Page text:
The Online Encyclopedia and Dictionary







This article is about ranching. For ranch, see ranch disambiguation.

Ranching is the raising of cattle or sheep on rangeland, although one might also speak of ranching with regard to less common livestock such as elk, bison or emu. The word applies in the western United States, in Canada, Latin America and South America. (Australian usage would refer to ranches as "stations"; New Zealanders use the term "runs".)

Historically, during a period on the Frontier in North America after the removal of the American bison and the Native Americans and before the coming of the homesteaders, ranching dominated economic activity. The public lands on the Great Plains consisted of "open range," where anyone could turn cattle loose for grazing. Barbed wire, invented in 1869, gradually made inroads in fencing off privately-owned land, especially for homesteads. Ranching became limited to lands of little use for arable farming.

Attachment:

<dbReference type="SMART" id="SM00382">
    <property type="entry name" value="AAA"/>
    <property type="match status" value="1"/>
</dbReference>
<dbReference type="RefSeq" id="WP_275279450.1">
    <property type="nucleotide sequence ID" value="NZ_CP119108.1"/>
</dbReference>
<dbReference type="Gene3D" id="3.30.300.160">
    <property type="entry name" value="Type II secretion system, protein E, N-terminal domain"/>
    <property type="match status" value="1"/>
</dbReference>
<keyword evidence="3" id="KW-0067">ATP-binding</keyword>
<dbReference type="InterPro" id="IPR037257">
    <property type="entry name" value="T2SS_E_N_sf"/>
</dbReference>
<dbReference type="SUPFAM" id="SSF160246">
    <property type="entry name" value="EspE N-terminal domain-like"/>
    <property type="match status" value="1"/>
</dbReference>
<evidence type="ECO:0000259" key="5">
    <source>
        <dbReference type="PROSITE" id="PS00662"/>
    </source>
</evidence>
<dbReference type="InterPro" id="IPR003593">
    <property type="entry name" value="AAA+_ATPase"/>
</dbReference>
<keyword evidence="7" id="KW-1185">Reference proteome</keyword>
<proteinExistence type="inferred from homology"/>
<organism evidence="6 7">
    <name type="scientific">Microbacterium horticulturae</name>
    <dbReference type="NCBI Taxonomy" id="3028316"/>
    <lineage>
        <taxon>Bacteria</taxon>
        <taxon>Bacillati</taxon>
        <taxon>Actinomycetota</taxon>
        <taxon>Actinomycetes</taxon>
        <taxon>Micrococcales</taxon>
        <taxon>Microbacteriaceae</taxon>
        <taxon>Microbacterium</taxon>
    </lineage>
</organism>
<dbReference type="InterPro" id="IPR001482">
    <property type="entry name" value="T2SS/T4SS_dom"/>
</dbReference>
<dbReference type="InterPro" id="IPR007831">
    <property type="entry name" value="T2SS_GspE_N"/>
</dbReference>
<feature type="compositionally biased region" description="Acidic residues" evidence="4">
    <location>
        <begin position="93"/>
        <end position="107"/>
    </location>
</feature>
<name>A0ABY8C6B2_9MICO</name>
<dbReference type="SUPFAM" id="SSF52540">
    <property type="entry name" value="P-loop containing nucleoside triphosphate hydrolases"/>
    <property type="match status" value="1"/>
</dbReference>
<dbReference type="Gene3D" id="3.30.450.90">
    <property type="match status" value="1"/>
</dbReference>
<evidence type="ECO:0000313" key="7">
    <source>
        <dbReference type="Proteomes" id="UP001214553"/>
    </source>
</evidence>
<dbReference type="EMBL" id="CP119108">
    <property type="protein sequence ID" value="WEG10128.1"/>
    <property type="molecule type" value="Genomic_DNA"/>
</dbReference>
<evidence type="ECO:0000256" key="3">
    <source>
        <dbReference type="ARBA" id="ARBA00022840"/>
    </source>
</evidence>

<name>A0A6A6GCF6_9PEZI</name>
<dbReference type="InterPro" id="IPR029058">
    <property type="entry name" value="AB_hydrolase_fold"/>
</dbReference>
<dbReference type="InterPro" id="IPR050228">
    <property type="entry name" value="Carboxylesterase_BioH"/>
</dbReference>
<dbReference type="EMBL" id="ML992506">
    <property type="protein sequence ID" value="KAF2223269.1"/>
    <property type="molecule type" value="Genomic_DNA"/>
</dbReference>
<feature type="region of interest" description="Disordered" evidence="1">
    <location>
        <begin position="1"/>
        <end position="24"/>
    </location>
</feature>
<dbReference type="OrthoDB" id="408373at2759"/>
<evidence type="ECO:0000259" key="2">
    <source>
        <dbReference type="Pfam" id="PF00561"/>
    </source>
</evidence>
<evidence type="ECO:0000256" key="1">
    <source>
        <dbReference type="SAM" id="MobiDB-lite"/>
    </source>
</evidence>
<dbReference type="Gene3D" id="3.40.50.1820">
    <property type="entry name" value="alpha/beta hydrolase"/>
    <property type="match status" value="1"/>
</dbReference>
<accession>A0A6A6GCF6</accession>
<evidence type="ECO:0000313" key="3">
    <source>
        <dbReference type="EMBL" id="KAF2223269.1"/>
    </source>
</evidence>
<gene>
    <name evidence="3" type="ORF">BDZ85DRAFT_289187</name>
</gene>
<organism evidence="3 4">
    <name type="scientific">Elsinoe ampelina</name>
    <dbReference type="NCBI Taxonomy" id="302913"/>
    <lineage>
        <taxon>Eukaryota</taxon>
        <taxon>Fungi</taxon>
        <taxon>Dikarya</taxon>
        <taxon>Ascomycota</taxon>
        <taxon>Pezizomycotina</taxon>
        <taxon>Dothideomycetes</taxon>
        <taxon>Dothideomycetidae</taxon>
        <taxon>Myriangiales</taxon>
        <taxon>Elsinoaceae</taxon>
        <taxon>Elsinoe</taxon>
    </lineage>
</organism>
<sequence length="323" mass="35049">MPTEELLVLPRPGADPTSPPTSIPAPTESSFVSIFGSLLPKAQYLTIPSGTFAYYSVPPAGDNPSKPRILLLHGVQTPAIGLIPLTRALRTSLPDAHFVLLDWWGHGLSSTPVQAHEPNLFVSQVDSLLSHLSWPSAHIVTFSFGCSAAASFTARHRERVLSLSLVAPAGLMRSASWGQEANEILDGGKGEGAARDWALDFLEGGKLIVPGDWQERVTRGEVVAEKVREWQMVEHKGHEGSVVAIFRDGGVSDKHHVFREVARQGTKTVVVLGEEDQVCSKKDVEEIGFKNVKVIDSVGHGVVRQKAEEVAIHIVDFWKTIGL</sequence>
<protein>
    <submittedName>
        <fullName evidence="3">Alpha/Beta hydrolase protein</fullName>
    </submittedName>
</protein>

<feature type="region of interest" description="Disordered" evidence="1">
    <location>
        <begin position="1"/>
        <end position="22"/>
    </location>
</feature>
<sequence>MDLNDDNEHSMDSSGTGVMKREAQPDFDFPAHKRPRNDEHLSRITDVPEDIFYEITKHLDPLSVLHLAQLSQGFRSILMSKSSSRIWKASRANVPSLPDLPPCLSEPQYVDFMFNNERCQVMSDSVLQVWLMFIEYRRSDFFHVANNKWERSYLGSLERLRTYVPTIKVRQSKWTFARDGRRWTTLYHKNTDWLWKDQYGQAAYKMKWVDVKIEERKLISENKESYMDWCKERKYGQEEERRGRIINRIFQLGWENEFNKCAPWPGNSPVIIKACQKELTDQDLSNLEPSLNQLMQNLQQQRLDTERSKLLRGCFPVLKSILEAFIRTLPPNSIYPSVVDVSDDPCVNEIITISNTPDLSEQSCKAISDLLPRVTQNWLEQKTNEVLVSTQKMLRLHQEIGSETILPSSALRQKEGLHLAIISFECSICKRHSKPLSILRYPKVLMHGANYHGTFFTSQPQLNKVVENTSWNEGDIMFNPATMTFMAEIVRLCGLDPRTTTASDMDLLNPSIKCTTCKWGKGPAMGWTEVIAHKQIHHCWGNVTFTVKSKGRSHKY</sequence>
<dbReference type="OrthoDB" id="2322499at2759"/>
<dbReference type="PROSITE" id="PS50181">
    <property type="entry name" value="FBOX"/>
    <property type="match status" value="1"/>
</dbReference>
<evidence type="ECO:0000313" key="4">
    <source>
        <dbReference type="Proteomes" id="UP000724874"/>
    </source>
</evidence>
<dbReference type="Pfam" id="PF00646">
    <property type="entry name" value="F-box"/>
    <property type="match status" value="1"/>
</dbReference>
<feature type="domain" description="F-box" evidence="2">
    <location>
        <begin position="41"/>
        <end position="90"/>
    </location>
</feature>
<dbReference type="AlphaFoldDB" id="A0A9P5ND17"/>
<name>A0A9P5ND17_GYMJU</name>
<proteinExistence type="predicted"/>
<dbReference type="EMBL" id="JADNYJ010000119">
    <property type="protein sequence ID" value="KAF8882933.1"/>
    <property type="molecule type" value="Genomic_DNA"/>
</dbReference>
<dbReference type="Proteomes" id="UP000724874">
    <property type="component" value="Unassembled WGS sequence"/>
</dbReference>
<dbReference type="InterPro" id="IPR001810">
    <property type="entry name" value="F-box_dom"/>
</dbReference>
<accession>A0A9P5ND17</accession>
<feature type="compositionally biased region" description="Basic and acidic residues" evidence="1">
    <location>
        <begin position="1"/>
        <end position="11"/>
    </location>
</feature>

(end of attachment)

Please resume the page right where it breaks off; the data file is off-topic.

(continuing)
Ranching forms part of the iconography of the Western in motion pictures.

Ranching Companies

Further Reading

  • Breaking Clean, Judy Blunt, Knopf, 2002, hardcover, ISBN 0375401318
  • This Was Cattle Ranching: Yesterday and Today, Virginia Paul, Superior Publishing Company, Seattle, Washington, 1973
  • Heart-Diamond Kathy L. Greenwood, University of North Texas Press, 1989, hardback, ISBN 0-929398-08-4

Last updated: 08-15-2005 23:24:17
Last updated: 08-19-2005 05:46:22